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HOME > J Korean Soc Traumatol > Volume 22(1); 2009 > Article
Characteristics of Wrist Injuries in Snowboarding
Yeong Jun Kim, Kang Hyun Lee, Kyoung Chul Cha, Hyun Kim, Sung Oh Hwang, Jin Rok Oh
Journal of Trauma and Injury 2009;22(1):29-36
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1Department of Emergency Medicine, Wonju College of Medicine, Yonsei University, Wonju, Korea.
2Department of Orthopedic Surgery, Wonju College of Medicine, Yonsei University, Wonju, Korea.

The purpose of this study was to analyze the characteristics and severity of wrist injuries in snowboarding.
December 2005 to February 2008, Snowboarders who experienced wrist injures were included in this study. On the basis of the medical records and radiographic evaluation, the severity of distal radius fracture was classified according to the Arbeitsgemeinschaft fur Osteosynthesefragen/Association for the Study of Internal Fixation (AO/ASIF) classification.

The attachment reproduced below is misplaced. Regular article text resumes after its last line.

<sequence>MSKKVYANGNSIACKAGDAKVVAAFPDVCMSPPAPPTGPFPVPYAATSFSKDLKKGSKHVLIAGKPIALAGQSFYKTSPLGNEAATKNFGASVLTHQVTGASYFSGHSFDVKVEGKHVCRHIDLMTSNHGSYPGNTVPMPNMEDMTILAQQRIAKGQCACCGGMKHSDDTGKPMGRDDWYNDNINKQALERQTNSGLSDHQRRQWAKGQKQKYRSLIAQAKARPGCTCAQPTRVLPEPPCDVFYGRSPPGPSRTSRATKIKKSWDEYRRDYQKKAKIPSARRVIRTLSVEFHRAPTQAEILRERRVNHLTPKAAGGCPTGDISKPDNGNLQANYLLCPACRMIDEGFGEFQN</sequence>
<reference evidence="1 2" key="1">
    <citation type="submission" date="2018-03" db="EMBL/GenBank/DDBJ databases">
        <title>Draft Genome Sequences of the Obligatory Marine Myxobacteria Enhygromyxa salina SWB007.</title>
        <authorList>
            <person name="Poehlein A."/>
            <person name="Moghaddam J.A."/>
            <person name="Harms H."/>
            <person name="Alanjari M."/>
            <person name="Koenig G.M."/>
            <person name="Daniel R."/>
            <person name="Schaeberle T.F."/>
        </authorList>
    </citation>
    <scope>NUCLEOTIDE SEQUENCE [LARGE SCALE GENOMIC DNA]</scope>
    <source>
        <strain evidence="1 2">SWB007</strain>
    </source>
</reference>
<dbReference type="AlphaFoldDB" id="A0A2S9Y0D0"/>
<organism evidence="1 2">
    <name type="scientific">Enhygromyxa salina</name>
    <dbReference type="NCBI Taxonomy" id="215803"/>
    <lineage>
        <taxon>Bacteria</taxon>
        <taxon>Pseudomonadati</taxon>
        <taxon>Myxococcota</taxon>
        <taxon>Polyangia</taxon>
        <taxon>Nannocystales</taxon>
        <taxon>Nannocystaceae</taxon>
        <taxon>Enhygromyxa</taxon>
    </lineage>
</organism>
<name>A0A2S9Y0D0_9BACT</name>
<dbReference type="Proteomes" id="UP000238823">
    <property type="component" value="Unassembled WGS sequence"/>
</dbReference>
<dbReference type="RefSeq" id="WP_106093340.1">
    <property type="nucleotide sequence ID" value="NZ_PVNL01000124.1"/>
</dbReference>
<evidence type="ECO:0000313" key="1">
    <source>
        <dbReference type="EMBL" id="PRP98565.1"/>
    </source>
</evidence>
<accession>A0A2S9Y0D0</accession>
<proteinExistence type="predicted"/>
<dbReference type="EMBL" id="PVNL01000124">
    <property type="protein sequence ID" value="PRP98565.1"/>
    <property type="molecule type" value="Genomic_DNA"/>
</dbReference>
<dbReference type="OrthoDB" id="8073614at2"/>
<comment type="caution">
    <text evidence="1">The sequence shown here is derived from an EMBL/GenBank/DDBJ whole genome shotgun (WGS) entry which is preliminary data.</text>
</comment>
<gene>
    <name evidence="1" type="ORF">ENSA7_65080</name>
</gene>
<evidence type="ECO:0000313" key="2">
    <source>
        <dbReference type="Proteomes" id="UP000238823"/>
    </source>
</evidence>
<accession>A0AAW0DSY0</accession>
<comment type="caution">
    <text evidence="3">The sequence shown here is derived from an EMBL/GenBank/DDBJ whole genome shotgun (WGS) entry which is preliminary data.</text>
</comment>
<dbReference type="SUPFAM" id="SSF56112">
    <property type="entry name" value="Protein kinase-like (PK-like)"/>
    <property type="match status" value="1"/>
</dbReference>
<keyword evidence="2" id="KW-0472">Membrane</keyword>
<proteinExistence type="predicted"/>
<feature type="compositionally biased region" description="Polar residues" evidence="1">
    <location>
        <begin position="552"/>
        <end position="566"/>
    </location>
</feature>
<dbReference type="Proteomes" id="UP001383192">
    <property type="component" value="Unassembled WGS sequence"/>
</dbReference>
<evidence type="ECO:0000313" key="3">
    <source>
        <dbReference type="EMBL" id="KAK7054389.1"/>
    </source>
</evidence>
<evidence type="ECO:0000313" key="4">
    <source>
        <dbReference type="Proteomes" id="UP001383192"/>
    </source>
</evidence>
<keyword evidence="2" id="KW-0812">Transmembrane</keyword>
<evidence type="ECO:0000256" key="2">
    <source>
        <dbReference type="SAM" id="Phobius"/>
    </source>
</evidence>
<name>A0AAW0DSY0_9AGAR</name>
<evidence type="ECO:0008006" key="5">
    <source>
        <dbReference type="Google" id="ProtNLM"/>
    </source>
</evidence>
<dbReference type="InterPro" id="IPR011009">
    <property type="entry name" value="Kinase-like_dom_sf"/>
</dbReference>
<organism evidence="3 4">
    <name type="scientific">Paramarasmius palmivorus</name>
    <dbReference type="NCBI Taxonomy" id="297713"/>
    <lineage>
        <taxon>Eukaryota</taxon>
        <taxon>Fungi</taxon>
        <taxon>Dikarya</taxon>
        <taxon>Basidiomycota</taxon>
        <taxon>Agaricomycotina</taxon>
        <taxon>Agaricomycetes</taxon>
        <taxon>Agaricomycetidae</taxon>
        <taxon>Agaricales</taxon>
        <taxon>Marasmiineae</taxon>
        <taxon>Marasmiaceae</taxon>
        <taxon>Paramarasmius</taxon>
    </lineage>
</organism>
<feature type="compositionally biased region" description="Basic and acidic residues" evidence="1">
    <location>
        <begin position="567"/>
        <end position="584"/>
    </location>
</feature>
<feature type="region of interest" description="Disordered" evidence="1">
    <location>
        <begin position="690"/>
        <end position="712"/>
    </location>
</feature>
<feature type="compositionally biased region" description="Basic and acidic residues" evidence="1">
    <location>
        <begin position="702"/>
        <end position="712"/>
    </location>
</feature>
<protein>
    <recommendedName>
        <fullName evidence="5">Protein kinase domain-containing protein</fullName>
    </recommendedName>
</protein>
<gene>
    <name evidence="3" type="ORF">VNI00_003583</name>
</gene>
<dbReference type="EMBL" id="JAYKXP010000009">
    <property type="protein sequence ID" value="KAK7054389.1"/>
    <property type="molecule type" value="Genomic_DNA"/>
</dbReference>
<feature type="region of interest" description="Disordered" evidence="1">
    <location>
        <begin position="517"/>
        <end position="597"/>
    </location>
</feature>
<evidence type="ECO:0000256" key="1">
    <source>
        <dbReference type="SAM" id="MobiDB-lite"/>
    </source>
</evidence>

Most of the injured snowboarders were a either of the beginner (35 cases, 46.1%) or the intermediate (27 cases, 35.5%) level. The most common cause of injury in snowboarding was a slip down (60 cases, 78.9%). Comminuted and articular fractures classified as AO types A3, B, and C, which required surgical reduction, made up 42.3% of the distal radial fractures in snowboarders. When we analyzed the differences in severity between the educated and the non-educated groups, an A2 type injury in the AO classification was the most common type of injury in the educated group (20 cases, 38.5%), it means less severe fractures ocurred in the educated group (p=0.045). The most frequent injury mechanism of fractures was slip down (48 cases, 63.2%), and a slip down backwards was the dominant type of slip down (36 cases, 75.0%) (p=0.031).
Among the snowboarders in this study who suffered self-down injury to the wrist, more fractures were associated with a backwards slip down than with a forward slip down due to over extension. For educated snowboarders the severity of fracture was lower than it was for uneducated snowboarders.

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